Joseph Kertes

From Wikipedia, the free encyclopedia
Jump to navigation Jump to search

Joseph Kertes (born 1951) is a writer who escaped from Hungary with his family to Canada after the revolution of 1956.

He studied English at York University and the University of Toronto, where he was encouraged in his writing by Irving Layton and Marshall McLuhan. Kertes founded Humber College's distinguished creative writing and comedy programs. He was for 15 years Humber's Dean of Creative and Performing Arts and was a recipient of numerous awards for teaching and innovation.

His first novel, Winter Tulips, won the Stephen Leacock Memorial Medal for Humour in 1989.[1] Boardwalk, his second novel, and two children's books, The Gift and The Red Corduroy Shirt, met with critical acclaim. Roddy Doyle said of Kertes's third novel, Gratitude (Penguin), that the story "grabbed me and wouldn't let go; I found it totally engrossing. It is a huge, sprawling novel, yet beautifully precise. Gratitude brings new life to well-known history, but the lasting strength of this wonderful book is its people, in all their flaws and glories. It is a massive achievement". Ha Jin described Gratitude as "a rich, grand novel. It reveals the complexity of human psychology and motivations. It shows the fate and the cruelty and generosity of human beings caught in the violence of history. Joseph Kertes writes with tremendous skill, strength, and passion, which make reading this book sheer pleasure. Stylistically and thematically, it is a remarkable achievement". Gratitude won a Canadian Jewish Book Award and the U.S. National Jewish Book Award for Fiction.[2][3]His novel, called The Afterlife of Stars, was a New York Times Book Editor's Choice. His latest novel, Last Impressions, was nominated for a City of Toronto Book Award and was a finalist for the Stephen Leacock Memorial Medal for Humour.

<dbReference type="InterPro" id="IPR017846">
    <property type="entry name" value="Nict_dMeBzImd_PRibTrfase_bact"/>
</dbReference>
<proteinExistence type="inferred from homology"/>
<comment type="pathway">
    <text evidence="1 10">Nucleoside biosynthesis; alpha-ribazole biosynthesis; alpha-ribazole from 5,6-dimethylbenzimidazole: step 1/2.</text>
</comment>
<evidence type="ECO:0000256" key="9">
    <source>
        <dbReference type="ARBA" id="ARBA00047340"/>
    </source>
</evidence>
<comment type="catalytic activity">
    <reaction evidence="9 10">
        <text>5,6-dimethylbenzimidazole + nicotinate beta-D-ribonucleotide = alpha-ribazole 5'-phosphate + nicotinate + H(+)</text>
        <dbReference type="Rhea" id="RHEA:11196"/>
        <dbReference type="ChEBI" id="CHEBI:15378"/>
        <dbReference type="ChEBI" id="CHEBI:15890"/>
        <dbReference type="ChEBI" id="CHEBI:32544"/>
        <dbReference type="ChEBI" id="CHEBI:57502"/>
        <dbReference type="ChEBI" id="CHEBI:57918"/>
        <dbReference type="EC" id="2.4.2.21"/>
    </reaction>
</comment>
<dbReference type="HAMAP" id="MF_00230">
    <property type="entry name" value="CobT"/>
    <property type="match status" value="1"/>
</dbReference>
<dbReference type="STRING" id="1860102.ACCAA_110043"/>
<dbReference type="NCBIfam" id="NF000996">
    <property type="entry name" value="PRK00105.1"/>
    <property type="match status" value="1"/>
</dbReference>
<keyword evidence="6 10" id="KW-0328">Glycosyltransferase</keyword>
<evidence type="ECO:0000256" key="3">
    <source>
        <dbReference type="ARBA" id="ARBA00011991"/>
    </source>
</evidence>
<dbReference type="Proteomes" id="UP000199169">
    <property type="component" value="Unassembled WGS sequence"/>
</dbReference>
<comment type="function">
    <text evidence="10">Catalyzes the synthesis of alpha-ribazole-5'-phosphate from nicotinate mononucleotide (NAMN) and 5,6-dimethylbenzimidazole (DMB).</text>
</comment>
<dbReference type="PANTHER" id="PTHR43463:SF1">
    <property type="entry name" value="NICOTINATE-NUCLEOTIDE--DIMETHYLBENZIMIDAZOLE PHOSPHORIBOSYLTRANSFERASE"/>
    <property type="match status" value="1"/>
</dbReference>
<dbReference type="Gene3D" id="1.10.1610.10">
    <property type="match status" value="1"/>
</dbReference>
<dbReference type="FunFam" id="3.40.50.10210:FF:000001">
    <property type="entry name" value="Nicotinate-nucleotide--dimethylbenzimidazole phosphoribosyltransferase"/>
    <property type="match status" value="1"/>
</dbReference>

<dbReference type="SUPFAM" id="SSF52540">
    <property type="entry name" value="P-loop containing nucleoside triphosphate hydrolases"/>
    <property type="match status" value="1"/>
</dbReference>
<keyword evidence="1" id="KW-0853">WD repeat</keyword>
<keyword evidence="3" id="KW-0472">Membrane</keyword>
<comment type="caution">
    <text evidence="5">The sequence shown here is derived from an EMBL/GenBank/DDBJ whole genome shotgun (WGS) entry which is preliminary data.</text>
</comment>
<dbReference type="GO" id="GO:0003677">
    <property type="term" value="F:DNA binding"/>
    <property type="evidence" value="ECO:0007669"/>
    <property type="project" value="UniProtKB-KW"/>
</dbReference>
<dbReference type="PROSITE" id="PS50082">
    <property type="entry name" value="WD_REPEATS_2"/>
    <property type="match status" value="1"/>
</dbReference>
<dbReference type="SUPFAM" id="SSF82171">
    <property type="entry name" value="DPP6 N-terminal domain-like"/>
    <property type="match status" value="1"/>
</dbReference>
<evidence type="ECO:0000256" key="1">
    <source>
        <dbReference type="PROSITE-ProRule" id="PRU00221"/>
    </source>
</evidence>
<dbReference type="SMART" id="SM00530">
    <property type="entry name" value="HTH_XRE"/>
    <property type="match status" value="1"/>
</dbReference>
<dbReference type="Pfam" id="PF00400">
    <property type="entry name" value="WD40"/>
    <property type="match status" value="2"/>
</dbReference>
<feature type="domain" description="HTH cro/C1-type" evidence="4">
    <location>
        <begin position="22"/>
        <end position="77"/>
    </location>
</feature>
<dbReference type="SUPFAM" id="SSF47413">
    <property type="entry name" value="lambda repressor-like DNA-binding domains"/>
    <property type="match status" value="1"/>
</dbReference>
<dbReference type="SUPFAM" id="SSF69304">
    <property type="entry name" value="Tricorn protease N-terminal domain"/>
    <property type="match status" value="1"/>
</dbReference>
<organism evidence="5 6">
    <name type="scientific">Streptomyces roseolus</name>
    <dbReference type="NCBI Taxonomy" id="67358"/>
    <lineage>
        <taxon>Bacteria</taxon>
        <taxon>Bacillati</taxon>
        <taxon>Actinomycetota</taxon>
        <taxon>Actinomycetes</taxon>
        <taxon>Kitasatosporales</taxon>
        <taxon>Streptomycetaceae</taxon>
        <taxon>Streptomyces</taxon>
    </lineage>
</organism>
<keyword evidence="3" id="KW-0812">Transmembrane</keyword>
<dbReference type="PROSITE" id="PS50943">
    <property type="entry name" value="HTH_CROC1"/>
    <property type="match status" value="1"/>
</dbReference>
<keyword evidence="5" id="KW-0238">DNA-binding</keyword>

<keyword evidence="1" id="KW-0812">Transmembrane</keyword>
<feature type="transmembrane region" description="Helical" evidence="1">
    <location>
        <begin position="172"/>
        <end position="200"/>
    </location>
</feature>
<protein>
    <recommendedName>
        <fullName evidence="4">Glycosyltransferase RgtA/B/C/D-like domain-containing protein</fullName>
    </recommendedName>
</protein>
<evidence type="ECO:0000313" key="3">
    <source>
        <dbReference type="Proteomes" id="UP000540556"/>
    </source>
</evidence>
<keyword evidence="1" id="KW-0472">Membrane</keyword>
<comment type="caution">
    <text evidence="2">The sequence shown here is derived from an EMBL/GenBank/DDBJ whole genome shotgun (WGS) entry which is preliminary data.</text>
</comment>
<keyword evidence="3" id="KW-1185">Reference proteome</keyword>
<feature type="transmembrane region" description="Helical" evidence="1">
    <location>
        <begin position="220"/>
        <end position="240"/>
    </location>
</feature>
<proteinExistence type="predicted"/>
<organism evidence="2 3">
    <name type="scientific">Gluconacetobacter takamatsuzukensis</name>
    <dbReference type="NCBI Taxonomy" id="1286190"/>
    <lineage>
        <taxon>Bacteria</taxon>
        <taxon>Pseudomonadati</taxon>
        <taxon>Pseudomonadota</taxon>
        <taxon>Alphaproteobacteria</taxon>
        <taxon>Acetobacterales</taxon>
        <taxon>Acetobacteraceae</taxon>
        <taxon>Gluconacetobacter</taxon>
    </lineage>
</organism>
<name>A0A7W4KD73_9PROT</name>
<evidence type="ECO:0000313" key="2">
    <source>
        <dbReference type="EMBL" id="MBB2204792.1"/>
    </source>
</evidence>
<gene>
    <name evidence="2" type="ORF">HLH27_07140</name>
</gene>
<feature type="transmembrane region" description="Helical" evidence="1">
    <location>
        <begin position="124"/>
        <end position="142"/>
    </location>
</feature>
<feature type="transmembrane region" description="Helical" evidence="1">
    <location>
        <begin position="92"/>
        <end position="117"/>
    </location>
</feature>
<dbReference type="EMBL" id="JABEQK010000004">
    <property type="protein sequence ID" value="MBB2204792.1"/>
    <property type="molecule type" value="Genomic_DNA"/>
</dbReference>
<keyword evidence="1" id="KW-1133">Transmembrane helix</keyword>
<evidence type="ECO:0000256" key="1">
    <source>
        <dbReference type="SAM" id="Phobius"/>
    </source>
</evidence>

Kertes is also a frequent contributor to newspapers, like The Globe and Mail, and magazines, like The Walrus. A feature of his in The Walrus, called "The Truth About Lying", was nominated for a National Magazine Award. A story of his, "Records," was a finalist for a CBC Literary Award.

Kertes was named winner of the 2017 Harbourfront Festival Prize for outstanding contribution to literature and the world of letters.

References[edit]

  1. ^ "Medal Winners".
  2. ^ "Joe Kertes wins National Jewish Book Award". The Globe and Mail. 2010-01-13. Retrieved 2011-01-10.
  3. ^ "Past Winners - Fiction". Jewish Book Council. Retrieved 2020-01-20.